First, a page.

Military dogs at Premier Rehab Center do push-ups and yoga

‘Canine tactical athletes’ are flown in from around the world for care. Some patients are so eager to get started they body slam the clinic’s doors.

Hundreds of dogs are treated each year at the military working dog hospital in San Antonio, Texas. WSJ

By James R. Hagerty / Photographs by Christopher Lee for The Wall Street Journal December 30, 2022

San Antonio, Texas — At the U.S. military’s working dog hospital here, being treated like a dog isn’t so bad.

Dogs fly in from all over the world for treatment at the hospital’s rehabilitation center. Some are so eager to start daily exercises that they body slam the clinic’s doors. Rewards for good behavior include squeeze toys and frozen chicken chunks.

Downward dog

The dogs—mostly German shepherds, Belgian Malinois or related breeds—get premium treatment because they have important jobs, such as patrolling military bases, finding hidden explosives or searching for illegal drugs. They are known as “canine tactical athletes” or “four-legged war fighters.”

The U.S. military has more than 1,000 working dogs worldwide, and hundreds are treated each year in San Antonio.

While they’re getting rehab, dogs also can see a dentist. The hospital performs about 100 root canal operations a year, said Col. Nic R. Cabano, head of the veterinary service. Dental care is vital, he said, partly because “one of our key priorities is to preserve the biting strength.”

During rehab exercises, “you can’t tell them to do crunches,” said Andrea L. Henderson, head of rehabilitation services at the base, “but you can teach them to do push-ups or squats.” Dog push-ups involve standing with the front feet up on a plastic table, crouching down on forearms and standing up again. Squats require sitting down on command, with the front feet elevated on a higher surface.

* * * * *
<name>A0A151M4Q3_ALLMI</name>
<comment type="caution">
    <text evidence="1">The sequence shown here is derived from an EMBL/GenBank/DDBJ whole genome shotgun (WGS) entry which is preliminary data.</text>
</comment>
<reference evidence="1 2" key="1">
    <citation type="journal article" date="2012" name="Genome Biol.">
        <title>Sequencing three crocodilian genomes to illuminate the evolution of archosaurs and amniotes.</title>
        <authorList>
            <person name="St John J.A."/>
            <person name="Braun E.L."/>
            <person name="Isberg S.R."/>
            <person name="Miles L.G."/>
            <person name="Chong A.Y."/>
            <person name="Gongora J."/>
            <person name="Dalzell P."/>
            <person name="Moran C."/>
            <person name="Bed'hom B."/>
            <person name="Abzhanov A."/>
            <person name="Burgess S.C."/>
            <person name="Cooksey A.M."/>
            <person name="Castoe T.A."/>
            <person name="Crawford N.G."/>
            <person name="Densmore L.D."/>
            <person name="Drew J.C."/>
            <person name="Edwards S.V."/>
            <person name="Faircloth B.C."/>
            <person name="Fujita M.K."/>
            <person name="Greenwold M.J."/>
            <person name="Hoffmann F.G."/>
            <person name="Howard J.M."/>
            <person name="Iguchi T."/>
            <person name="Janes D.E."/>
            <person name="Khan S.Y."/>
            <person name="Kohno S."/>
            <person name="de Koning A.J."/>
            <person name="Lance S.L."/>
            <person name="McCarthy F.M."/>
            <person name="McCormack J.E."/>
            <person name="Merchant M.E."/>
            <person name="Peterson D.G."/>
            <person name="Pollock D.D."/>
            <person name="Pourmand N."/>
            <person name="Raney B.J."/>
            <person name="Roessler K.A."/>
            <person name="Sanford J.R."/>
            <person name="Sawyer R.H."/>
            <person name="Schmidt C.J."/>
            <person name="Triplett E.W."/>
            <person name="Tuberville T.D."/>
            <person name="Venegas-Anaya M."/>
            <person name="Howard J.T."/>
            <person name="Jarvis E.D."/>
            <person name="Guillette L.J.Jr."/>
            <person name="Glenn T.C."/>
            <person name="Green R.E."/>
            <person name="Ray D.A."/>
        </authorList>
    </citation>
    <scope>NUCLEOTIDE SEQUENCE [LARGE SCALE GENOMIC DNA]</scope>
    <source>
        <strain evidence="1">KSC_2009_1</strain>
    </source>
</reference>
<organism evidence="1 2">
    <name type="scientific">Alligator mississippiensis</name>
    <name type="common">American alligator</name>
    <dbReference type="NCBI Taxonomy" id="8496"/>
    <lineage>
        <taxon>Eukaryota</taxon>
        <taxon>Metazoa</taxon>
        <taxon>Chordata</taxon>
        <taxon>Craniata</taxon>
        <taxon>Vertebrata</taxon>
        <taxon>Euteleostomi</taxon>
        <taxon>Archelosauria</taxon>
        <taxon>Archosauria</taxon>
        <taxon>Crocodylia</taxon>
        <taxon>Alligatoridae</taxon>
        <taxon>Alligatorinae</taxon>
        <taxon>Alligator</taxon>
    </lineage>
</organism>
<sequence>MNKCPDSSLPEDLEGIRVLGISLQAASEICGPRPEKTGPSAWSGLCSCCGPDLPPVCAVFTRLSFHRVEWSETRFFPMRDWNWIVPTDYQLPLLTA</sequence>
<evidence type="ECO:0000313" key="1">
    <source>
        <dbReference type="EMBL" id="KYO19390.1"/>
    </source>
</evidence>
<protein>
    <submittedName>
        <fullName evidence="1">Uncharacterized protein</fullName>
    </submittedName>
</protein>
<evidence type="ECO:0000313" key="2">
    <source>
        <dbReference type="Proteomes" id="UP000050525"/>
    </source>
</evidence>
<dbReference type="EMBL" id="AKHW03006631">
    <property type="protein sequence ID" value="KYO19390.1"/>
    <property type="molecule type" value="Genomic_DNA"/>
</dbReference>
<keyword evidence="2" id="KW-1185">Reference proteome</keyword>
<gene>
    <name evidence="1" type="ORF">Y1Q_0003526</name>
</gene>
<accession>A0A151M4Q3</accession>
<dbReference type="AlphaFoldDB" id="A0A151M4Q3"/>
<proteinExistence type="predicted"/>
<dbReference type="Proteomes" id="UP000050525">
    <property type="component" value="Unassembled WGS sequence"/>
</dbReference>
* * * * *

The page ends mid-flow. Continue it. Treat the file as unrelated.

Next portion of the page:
“That’s a good core and hind-leg workout,” Dr. Henderson said.

Working dogs learn rehabilitation exercises during their stay. WSJ

She likens the dogs to human athletes. Given proper care, Dr. Henderson said, “we would hope for a seven- or eight-year career.” Without such care, working dogs can wear out and be forced into early retirement.

On a recent morning, one of her patients was a Belgian Malinois called Qqasi. The dog, nearly 2 years old and highly excitable, landed wrong during a training exercise and tore an ankle ligament. Surgeons had repaired the ankle with plates and screws. Qqasi, who had been hobbling on three legs, was starting to use the wounded limb tentatively.

After a stroll on a grassy patch outside, he was sent for a session on the underwater treadmill, inside a clear plastic tank with water rising up to the dog’s shoulder. The water provides buoyancy, taking some of the weight off Qqasi’s wounded leg. Water also is like a resistance band, forcing more exertion than required for regular trotting.

Qqasi was still getting used to the tub but propelled himself doggedly and occasionally splashed his minders.

Chris Hoyenski, a caretaker and former Army medic, with a patient. WSJ

A session on an underwater treadmill. The water provides buoyancy, taking some weight off a dog’s wounded leg. WSJ

His next stop was a padded table in a room with dim lighting meant to calm animals. Dr. Henderson wanted to begin teaching him other exercises, but he was thrashing around so much that she and a muscular attendant struggled to hold him in place.

“You’re all right, you’re all right, buddy,” Dr. Henderson said softly. She tossed Qqasi some frozen chicken.